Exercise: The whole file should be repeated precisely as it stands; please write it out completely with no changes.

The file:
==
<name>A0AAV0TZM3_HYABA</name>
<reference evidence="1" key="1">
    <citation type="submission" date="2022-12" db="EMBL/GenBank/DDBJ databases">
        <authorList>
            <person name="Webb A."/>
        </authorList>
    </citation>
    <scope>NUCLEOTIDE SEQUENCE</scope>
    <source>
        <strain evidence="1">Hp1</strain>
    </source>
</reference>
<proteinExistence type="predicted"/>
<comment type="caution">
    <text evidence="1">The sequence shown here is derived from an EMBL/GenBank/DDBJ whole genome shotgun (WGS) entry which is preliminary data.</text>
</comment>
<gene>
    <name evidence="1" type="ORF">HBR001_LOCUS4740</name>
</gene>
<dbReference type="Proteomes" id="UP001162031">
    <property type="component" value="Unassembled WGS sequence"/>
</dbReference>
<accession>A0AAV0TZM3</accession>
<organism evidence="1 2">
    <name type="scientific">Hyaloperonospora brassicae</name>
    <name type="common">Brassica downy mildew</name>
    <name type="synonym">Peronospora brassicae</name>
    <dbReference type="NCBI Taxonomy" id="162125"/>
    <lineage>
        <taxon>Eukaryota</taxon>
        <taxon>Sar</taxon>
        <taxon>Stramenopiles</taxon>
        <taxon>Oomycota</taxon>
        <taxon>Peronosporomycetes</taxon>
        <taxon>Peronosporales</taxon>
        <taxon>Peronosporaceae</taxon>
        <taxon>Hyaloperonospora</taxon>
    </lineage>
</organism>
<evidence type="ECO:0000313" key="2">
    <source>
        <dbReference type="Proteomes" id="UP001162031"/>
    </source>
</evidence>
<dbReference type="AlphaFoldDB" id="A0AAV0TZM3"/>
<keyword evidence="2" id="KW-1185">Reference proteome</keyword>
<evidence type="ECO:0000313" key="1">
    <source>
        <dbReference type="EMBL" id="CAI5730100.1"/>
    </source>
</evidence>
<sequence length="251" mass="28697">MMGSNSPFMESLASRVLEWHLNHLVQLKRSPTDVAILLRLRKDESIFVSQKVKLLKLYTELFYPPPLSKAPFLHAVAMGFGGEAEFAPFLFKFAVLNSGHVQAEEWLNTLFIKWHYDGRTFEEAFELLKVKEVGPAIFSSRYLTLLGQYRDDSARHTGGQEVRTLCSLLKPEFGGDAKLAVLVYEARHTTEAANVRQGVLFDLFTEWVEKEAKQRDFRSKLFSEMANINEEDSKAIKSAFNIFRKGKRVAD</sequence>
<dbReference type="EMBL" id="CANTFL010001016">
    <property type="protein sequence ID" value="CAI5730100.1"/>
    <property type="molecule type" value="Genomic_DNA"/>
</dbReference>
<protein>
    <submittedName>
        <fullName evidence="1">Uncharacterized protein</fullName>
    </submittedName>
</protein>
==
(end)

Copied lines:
<name>A0AAV0TZM3_HYABA</name>
<reference evidence="1" key="1">
    <citation type="submission" date="2022-12" db="EMBL/GenBank/DDBJ databases">
        <authorList>
            <person name="Webb A."/>
        </authorList>
    </citation>
    <scope>NUCLEOTIDE SEQUENCE</scope>
    <source>
        <strain evidence="1">Hp1</strain>
    </source>
</reference>
<proteinExistence type="predicted"/>
<comment type="caution">
    <text evidence="1">The sequence shown here is derived from an EMBL/GenBank/DDBJ whole genome shotgun (WGS) entry which is preliminary data.</text>
</comment>
<gene>
    <name evidence="1" type="ORF">HBR001_LOCUS4740</name>
</gene>
<dbReference type="Proteomes" id="UP001162031">
    <property type="component" value="Unassembled WGS sequence"/>
</dbReference>
<accession>A0AAV0TZM3</accession>
<organism evidence="1 2">
    <name type="scientific">Hyaloperonospora brassicae</name>
    <name type="common">Brassica downy mildew</name>
    <name type="synonym">Peronospora brassicae</name>
    <dbReference type="NCBI Taxonomy" id="162125"/>
    <lineage>
        <taxon>Eukaryota</taxon>
        <taxon>Sar</taxon>
        <taxon>Stramenopiles</taxon>
        <taxon>Oomycota</taxon>
        <taxon>Peronosporomycetes</taxon>
        <taxon>Peronosporales</taxon>
        <taxon>Peronosporaceae</taxon>
        <taxon>Hyaloperonospora</taxon>
    </lineage>
</organism>
<evidence type="ECO:0000313" key="2">
    <source>
        <dbReference type="Proteomes" id="UP001162031"/>
    </source>
</evidence>
<dbReference type="AlphaFoldDB" id="A0AAV0TZM3"/>
<keyword evidence="2" id="KW-1185">Reference proteome</keyword>
<evidence type="ECO:0000313" key="1">
    <source>
        <dbReference type="EMBL" id="CAI5730100.1"/>
    </source>
</evidence>
<sequence length="251" mass="28697">MMGSNSPFMESLASRVLEWHLNHLVQLKRSPTDVAILLRLRKDESIFVSQKVKLLKLYTELFYPPPLSKAPFLHAVAMGFGGEAEFAPFLFKFAVLNSGHVQAEEWLNTLFIKWHYDGRTFEEAFELLKVKEVGPAIFSSRYLTLLGQYRDDSARHTGGQEVRTLCSLLKPEFGGDAKLAVLVYEARHTTEAANVRQGVLFDLFTEWVEKEAKQRDFRSKLFSEMANINEEDSKAIKSAFNIFRKGKRVAD</sequence>
<dbReference type="EMBL" id="CANTFL010001016">
    <property type="protein sequence ID" value="CAI5730100.1"/>
    <property type="molecule type" value="Genomic_DNA"/>
</dbReference>
<protein>
    <submittedName>
        <fullName evidence="1">Uncharacterized protein</fullName>
    </submittedName>
</protein>